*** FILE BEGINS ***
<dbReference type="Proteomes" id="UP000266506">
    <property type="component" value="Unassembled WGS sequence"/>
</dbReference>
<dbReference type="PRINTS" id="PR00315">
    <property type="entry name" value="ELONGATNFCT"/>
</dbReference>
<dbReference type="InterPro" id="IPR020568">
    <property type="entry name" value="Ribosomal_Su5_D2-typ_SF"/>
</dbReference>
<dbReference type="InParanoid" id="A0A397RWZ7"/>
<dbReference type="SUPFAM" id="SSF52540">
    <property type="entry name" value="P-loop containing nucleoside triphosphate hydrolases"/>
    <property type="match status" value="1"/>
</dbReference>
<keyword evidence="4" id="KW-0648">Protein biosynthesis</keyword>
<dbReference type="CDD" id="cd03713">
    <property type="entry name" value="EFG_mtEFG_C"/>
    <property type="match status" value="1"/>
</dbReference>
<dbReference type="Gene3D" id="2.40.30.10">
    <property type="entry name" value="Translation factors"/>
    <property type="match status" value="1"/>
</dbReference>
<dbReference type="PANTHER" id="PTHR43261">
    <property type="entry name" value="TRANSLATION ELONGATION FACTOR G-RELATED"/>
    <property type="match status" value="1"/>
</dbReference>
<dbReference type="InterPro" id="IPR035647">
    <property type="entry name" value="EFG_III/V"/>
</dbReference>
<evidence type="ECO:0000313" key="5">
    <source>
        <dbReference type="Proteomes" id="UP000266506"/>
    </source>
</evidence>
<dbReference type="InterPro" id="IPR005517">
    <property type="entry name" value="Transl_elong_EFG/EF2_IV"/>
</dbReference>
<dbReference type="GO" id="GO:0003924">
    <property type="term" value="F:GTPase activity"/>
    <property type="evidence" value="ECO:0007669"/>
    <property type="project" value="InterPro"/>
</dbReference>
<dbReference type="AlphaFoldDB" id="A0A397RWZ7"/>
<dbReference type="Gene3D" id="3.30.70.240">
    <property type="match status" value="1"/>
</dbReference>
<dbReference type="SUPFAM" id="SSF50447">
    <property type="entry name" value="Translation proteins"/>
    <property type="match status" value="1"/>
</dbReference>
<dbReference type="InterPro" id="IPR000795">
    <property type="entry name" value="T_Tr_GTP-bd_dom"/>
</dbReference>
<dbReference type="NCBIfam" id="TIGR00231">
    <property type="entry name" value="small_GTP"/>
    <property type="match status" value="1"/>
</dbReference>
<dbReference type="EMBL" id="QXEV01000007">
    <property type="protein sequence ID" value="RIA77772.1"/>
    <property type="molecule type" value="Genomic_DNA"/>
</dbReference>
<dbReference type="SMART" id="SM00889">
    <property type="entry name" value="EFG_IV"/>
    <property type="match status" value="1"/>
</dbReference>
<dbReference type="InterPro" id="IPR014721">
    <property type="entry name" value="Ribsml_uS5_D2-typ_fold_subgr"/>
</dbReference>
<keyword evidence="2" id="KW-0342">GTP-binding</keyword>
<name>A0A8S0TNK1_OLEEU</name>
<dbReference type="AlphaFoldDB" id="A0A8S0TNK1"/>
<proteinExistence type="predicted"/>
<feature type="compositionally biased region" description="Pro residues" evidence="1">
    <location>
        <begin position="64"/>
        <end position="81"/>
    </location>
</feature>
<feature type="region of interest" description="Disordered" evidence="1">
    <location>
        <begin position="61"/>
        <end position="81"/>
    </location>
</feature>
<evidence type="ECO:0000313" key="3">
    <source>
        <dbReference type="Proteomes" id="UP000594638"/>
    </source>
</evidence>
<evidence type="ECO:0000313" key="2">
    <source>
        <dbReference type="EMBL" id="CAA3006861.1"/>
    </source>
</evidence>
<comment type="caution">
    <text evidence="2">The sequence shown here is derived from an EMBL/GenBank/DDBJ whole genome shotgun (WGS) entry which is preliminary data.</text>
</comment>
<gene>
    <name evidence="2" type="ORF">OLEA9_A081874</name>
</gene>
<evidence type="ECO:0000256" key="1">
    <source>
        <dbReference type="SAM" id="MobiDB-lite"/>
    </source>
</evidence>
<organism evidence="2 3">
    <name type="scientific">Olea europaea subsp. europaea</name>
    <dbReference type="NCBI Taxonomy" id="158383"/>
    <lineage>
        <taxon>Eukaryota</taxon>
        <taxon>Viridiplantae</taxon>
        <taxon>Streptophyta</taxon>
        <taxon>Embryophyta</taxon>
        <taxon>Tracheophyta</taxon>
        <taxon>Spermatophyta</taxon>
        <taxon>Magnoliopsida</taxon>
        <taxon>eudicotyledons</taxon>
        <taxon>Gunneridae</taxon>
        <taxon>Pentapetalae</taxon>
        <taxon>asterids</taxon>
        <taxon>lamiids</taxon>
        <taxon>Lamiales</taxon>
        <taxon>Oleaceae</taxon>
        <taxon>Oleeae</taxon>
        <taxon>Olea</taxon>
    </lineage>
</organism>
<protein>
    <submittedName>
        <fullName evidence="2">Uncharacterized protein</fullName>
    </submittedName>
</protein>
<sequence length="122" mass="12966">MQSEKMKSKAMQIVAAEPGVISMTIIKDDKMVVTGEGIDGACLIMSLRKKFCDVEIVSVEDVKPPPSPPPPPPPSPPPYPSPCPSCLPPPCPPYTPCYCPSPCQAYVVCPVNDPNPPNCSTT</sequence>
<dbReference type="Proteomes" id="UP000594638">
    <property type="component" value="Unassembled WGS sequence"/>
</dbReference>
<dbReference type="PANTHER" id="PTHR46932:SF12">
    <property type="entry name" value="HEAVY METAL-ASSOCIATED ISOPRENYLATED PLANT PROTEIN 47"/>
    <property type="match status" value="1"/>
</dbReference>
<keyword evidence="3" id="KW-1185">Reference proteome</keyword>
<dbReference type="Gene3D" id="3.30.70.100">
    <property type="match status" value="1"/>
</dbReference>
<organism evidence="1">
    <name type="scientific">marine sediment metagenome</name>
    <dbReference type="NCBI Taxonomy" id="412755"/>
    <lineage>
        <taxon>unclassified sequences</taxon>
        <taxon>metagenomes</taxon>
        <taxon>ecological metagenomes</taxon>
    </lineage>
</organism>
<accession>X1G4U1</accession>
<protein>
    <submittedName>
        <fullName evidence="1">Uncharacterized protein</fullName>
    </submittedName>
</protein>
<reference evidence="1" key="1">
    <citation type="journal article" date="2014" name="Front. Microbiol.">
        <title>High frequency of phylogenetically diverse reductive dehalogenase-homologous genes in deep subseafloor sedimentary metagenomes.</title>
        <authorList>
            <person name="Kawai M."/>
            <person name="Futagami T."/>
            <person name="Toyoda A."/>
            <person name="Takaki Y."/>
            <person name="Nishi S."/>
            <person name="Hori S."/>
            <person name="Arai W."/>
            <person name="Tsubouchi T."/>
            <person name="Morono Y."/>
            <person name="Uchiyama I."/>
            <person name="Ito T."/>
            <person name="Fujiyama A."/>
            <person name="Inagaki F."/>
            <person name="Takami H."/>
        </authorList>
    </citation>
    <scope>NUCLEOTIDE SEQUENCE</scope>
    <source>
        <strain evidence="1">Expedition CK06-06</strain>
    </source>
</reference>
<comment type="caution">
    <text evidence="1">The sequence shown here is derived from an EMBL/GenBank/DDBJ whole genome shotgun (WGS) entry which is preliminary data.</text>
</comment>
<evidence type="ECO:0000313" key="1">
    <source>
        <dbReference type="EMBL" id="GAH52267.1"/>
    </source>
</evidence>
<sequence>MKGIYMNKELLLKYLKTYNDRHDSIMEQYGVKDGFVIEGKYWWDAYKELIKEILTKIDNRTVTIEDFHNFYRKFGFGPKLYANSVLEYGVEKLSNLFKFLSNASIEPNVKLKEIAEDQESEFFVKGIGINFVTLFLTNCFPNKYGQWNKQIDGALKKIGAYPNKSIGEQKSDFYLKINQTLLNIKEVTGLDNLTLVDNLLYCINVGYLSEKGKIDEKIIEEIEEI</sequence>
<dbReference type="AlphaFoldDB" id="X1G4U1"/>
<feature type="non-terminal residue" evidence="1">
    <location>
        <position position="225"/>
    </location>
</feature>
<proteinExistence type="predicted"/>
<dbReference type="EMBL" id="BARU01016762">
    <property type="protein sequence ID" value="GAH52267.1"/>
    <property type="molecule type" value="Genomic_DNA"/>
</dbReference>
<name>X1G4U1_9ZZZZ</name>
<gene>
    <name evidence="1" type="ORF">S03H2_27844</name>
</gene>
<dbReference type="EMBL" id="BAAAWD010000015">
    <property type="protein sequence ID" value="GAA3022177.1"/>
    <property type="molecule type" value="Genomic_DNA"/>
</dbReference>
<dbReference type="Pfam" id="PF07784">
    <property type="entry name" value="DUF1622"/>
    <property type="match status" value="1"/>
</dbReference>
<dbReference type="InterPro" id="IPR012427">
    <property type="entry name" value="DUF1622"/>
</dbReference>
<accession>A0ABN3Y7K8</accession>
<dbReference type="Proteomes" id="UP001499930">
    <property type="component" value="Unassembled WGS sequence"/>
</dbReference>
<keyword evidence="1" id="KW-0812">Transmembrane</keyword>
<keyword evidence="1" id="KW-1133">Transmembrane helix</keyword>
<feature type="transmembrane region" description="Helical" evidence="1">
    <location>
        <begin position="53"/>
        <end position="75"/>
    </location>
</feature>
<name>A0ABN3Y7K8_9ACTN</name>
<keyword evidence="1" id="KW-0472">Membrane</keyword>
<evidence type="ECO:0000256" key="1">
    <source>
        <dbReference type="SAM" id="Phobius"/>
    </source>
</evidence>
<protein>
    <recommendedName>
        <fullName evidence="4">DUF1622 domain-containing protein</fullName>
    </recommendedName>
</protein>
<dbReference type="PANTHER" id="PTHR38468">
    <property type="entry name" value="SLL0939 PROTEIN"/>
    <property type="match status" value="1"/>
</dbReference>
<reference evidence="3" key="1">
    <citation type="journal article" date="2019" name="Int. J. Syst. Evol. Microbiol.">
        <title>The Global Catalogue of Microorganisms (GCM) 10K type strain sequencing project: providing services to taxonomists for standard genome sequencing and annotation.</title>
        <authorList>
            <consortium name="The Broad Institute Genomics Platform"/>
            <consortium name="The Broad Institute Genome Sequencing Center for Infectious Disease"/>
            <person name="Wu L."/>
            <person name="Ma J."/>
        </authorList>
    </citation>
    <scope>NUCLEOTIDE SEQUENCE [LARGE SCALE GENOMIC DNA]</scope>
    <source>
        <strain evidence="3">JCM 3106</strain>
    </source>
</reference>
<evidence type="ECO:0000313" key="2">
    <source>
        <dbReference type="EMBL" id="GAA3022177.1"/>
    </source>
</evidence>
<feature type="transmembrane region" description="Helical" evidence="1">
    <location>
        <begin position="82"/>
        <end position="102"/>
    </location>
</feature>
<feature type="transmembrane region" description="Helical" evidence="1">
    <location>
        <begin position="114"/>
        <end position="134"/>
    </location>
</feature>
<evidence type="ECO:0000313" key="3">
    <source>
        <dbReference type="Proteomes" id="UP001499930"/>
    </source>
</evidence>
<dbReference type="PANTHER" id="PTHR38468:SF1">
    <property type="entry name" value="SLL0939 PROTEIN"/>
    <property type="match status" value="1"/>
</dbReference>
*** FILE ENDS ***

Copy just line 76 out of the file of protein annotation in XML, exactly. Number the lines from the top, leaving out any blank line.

        <begin position="64"/>